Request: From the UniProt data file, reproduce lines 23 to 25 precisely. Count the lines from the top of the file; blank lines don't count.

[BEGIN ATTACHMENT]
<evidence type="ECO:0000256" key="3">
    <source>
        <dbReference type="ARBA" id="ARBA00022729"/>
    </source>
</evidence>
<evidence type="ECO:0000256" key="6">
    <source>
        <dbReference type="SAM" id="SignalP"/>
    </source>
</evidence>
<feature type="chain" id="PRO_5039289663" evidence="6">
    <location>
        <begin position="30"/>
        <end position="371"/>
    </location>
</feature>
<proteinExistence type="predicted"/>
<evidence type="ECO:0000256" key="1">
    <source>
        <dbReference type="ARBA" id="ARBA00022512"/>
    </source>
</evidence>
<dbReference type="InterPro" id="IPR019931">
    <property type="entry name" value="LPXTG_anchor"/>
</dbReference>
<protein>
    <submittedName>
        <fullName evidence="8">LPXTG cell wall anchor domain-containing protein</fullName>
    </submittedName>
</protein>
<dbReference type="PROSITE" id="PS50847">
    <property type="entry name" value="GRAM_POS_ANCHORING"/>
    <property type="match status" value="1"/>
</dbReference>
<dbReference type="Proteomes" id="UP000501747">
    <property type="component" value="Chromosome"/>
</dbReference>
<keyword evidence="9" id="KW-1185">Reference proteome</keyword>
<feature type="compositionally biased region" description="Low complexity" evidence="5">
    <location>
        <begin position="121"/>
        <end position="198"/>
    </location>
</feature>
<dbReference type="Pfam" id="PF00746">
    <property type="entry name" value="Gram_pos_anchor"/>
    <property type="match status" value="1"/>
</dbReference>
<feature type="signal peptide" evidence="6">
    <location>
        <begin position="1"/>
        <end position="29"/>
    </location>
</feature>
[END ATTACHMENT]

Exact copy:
<dbReference type="InterPro" id="IPR019931">
    <property type="entry name" value="LPXTG_anchor"/>
</dbReference>